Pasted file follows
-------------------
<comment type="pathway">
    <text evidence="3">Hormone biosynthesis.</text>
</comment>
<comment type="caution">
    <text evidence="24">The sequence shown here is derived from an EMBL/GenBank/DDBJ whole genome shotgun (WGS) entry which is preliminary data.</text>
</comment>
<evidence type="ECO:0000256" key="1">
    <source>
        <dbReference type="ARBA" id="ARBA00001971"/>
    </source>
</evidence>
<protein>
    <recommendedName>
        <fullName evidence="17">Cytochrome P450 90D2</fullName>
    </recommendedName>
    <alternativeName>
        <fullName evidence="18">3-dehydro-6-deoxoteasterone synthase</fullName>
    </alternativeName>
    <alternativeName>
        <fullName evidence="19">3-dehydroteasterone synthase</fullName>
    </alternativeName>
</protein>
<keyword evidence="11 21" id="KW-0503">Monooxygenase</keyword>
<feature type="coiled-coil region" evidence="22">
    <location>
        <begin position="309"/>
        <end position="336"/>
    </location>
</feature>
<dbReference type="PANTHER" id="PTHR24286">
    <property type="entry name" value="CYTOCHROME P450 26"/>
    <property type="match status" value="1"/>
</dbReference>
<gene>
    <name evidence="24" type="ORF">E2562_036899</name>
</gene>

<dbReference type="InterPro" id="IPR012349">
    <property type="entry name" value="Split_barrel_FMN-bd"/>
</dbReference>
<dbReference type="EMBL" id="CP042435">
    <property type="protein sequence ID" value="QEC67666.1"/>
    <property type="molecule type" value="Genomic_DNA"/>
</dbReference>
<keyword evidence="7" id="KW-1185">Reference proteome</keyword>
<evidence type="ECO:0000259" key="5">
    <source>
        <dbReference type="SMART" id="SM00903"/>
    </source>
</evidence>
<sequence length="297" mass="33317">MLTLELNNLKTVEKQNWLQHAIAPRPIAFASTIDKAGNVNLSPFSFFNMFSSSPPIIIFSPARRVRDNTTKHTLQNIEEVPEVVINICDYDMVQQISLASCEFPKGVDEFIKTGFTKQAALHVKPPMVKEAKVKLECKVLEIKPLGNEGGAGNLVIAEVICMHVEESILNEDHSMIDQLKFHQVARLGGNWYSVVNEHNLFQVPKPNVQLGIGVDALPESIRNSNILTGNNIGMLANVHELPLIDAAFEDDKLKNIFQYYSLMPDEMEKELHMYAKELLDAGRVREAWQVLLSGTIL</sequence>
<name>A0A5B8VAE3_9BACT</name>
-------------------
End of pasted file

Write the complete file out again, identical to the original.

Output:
<comment type="pathway">
    <text evidence="3">Hormone biosynthesis.</text>
</comment>
<comment type="caution">
    <text evidence="24">The sequence shown here is derived from an EMBL/GenBank/DDBJ whole genome shotgun (WGS) entry which is preliminary data.</text>
</comment>
<evidence type="ECO:0000256" key="1">
    <source>
        <dbReference type="ARBA" id="ARBA00001971"/>
    </source>
</evidence>
<protein>
    <recommendedName>
        <fullName evidence="17">Cytochrome P450 90D2</fullName>
    </recommendedName>
    <alternativeName>
        <fullName evidence="18">3-dehydro-6-deoxoteasterone synthase</fullName>
    </alternativeName>
    <alternativeName>
        <fullName evidence="19">3-dehydroteasterone synthase</fullName>
    </alternativeName>
</protein>
<keyword evidence="11 21" id="KW-0503">Monooxygenase</keyword>
<feature type="coiled-coil region" evidence="22">
    <location>
        <begin position="309"/>
        <end position="336"/>
    </location>
</feature>
<dbReference type="PANTHER" id="PTHR24286">
    <property type="entry name" value="CYTOCHROME P450 26"/>
    <property type="match status" value="1"/>
</dbReference>
<gene>
    <name evidence="24" type="ORF">E2562_036899</name>
</gene>

<dbReference type="InterPro" id="IPR012349">
    <property type="entry name" value="Split_barrel_FMN-bd"/>
</dbReference>
<dbReference type="EMBL" id="CP042435">
    <property type="protein sequence ID" value="QEC67666.1"/>
    <property type="molecule type" value="Genomic_DNA"/>
</dbReference>
<keyword evidence="7" id="KW-1185">Reference proteome</keyword>
<evidence type="ECO:0000259" key="5">
    <source>
        <dbReference type="SMART" id="SM00903"/>
    </source>
</evidence>
<sequence length="297" mass="33317">MLTLELNNLKTVEKQNWLQHAIAPRPIAFASTIDKAGNVNLSPFSFFNMFSSSPPIIIFSPARRVRDNTTKHTLQNIEEVPEVVINICDYDMVQQISLASCEFPKGVDEFIKTGFTKQAALHVKPPMVKEAKVKLECKVLEIKPLGNEGGAGNLVIAEVICMHVEESILNEDHSMIDQLKFHQVARLGGNWYSVVNEHNLFQVPKPNVQLGIGVDALPESIRNSNILTGNNIGMLANVHELPLIDAAFEDDKLKNIFQYYSLMPDEMEKELHMYAKELLDAGRVREAWQVLLSGTIL</sequence>
<name>A0A5B8VAE3_9BACT</name>